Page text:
[FSF Associate Member](Larry Cafiero, editor/publisher of Open Source and Free Software Reporter, is an associate member of the Free Software Foundation.)

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Categories: AntiX, Fluxbuntu, Mandriva

News, blues and reviews

December 13, 2007 Leave a comment

For some reason, I can’t recall whether being a student was an incredible chore while I was doing it back in the disco era, or whether things have changed — or I have changed — to make modern-day matriculation a hell of a lot of work.

I would put my money on the fact that I may have lost an intellectual step or two over time.

But studies in general — and a shell script project that is both intriguing and harrowing — have kept me from the hallowed halls of this blog until now; not to mention life in general as well.

But there have been some developments of note over the past several weeks that deserve mention, like

Two Koreas, One Distro: According to this Information Week article, folks in South Korea speak of folks in North Korea more as lost brothers than bitter enemies. Over the years the two have made various rapprochements, but now it looks like North and South are teaming up on a whole new kind of joint project: a Korean-language GNU/Linux distribution called Hana Linux. And the GNU shall lie down with the penguin . . .

Pirates have standards, too: So maybe it’s not just paying customers who aren’t happy with Vista — even pirates are shunning it, according to this blog item. Microsoft gleefully reported Tuesday that the rate of piracy of Vista compared to XP is about half — the mandarins in Redmond claim this is because of their anti-piracy features in Vista — the one that accusses paying customers of being thieves when it doesn’t work quite right — but some of us know better. Pirates have standards, too, and Vis-duh just plain blows on a variety of levels.

[In a related item, 90 percent -- that's 9 out of 10, for those of you keeping score at home -- of IT professionals would rather eat plutonium than foist Vista on their companies. Okay, so I overstate it, but 90 percent of IT professionals have concerns about Vista that are strong enough to shun it, and more are migrating away from Winblows. Don't believe me? Here's the Slashdot article].

Distros I like: The more I use the Fluxbox desktop environment, the more I like it on whatever distro I’m using (oh, and my distro polygamous ways have been documented here and elsewhere — there’s a 12-step program for it somewhere, no doubt) . I have been using Fluxbuntu on a Pentium II and it works pretty well. But more recently, I salvaged a Dell Inspiron 5000e laptop from certain doom at the hands of my employers and have given it a new home and a new distro that I particularly like: Mepis AntiX 7.0, code named Lysistrata (the name enough — from the play of the same name by Aristophanes — is reason to give the distro some attention), which absolutely flies on this machine.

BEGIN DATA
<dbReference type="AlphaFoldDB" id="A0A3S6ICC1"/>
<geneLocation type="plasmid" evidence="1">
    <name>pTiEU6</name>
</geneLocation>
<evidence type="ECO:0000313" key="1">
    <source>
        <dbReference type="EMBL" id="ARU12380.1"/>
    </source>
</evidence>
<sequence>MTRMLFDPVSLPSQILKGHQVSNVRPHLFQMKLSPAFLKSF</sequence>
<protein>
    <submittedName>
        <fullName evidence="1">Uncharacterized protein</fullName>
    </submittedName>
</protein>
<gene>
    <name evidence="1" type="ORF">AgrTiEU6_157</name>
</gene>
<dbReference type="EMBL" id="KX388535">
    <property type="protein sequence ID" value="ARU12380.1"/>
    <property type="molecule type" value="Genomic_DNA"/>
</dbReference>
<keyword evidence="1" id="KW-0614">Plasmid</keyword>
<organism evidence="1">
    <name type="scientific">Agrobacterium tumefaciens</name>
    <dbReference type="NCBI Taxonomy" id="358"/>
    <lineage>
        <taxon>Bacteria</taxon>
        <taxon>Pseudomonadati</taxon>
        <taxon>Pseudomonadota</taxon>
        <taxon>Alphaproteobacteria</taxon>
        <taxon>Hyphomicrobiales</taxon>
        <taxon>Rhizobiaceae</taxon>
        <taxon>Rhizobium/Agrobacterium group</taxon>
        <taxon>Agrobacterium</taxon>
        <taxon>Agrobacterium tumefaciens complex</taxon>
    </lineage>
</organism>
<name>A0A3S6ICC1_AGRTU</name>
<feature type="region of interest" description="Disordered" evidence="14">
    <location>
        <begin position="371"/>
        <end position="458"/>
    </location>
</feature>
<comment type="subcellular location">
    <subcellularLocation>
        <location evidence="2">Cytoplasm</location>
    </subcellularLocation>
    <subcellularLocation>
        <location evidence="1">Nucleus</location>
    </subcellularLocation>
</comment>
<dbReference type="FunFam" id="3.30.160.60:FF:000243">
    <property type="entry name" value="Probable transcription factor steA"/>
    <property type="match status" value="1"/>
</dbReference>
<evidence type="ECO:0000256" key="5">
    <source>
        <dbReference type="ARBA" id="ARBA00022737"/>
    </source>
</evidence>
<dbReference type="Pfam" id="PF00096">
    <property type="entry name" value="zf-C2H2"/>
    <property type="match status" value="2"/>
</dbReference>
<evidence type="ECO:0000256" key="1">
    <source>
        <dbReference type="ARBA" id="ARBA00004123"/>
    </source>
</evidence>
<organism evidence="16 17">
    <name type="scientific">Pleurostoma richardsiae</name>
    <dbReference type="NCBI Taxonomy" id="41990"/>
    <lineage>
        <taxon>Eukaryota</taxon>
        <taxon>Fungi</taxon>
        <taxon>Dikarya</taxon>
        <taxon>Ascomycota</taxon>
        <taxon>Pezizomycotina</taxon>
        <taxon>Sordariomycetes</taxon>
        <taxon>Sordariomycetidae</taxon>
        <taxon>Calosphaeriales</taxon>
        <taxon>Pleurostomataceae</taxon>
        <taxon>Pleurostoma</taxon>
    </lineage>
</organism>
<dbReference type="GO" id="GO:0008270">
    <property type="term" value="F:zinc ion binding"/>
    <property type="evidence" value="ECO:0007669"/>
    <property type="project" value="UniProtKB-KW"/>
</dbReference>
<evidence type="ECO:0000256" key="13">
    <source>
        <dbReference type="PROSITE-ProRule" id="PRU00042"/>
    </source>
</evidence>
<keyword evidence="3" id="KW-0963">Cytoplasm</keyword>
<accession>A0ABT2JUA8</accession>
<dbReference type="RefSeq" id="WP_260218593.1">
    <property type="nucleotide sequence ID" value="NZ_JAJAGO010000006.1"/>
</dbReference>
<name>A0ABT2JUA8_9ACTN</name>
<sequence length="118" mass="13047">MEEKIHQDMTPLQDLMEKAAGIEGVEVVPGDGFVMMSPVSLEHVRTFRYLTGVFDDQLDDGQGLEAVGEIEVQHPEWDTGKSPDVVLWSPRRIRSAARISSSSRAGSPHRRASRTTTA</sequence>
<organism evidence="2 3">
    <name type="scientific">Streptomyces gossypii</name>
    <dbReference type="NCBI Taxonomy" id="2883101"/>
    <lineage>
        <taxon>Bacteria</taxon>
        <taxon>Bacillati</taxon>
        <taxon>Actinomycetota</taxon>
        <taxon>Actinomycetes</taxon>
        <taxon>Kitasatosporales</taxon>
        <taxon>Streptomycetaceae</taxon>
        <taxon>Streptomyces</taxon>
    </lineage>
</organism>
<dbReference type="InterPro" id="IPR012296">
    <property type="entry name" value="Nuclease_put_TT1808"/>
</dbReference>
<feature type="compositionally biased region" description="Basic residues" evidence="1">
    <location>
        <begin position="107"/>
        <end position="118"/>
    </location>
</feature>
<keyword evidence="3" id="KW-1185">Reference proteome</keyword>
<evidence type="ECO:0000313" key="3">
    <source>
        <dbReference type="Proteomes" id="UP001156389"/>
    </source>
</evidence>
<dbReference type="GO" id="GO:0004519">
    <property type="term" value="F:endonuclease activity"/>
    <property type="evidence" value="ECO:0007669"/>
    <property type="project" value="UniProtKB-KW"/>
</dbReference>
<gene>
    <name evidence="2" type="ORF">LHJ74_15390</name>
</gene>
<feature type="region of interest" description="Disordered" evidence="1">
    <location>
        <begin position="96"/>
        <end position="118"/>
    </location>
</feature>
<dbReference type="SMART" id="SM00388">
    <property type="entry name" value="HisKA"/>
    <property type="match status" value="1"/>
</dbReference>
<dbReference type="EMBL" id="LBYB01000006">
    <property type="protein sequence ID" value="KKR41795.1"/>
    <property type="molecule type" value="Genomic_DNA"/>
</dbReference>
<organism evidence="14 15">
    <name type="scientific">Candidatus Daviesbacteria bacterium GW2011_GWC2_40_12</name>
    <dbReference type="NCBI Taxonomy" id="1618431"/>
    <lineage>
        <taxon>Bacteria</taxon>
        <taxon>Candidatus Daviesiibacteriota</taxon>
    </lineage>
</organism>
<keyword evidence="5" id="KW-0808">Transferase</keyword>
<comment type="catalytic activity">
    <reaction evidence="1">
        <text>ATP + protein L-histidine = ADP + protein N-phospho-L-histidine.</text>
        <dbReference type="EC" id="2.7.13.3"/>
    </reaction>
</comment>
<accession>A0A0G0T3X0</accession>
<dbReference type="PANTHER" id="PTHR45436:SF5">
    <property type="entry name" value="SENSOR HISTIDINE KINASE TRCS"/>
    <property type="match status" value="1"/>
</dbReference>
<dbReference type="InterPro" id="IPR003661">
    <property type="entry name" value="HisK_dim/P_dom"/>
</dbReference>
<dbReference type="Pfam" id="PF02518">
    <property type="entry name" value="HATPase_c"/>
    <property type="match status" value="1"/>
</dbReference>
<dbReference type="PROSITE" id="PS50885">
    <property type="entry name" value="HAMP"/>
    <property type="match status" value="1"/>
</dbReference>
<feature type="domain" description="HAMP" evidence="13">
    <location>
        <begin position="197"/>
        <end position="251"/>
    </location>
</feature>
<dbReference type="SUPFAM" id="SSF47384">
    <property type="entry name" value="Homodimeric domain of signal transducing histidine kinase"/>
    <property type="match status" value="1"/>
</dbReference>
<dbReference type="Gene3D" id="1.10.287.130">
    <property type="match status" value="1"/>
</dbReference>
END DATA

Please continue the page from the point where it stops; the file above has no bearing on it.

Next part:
Example: 48 seconds to boot. That’s not a typo — 48 seconds. I’ve never had a computer boot that fast.

More to follow. In the words of the renowned Helios, “All righty then.”
[FSF Associate Member](Larry Cafiero, editor/publisher of Open Source and Free Software Reporter, is an associate member of the Free Software Foundation.)

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In a state of Flux

October 31, 2007 Leave a comment

In lieu of the meeting at Cabrillo College at which the Cabrillo College Linux Users Group was supposed to get the school’s blessing, I instead am in the computer lab. The ICC meeting was cancelled because it’s — surprise! — Halloween, so Cabrillo LUG gets to wait another week before the college give us their imprimatur.

So now I’ve got nothing to do for a couple of hours. Good time to blog, no?

This would be a good time to bring up a random set of thoughts, like:

In a state of Flux: Fluxbuntu released it’s version 7.10, and it’s a great system. The Fluxbox desktop environment is one that can grow on you, and it makes you wonder why the general populace has been brainwashed into expecting icons on the desktop as a standard. What’s more appealing — to me as well as the thousands (maybe millions?) of PowerPC Mac users abandoned by Apple — is that Fluxbuntu will also be releasing a PowerPC version shortly.

Nigeria picks Mandriva: Mandriva gets a pretty peachy account — powering school computers in Africa’s most populous nation. The Nigerian government has selected Intel-powered classmate PCs running on Mandriva Linux for educational use in nationwide pilot, with the project’s aiming to improve the quality of technology delivered to students — as well as to help teachers and parents. Mandriva’s a good choice in that regard. More on the story, as we say at Open Source & Free Software Reporter, from Mandriva can be found here.

Santa Cruz Sentinel: There, I said it — Marc DesJardins, the copy chief at the Santa Cruz Sentinel, has his Google news search set to the name of the paper for which we both work. This blog always pops up — thanks, Google! Since I’m on vacation from the paper, I’m just wondering if the news desk is enjoying the silence in my absence — so are ya, Marcus me ol’ buddy?

[FSF Associate Member](Larry Cafiero, editor/publisher of Open Source and Free Software Reporter, is an associate member of the Free Software Foundation.)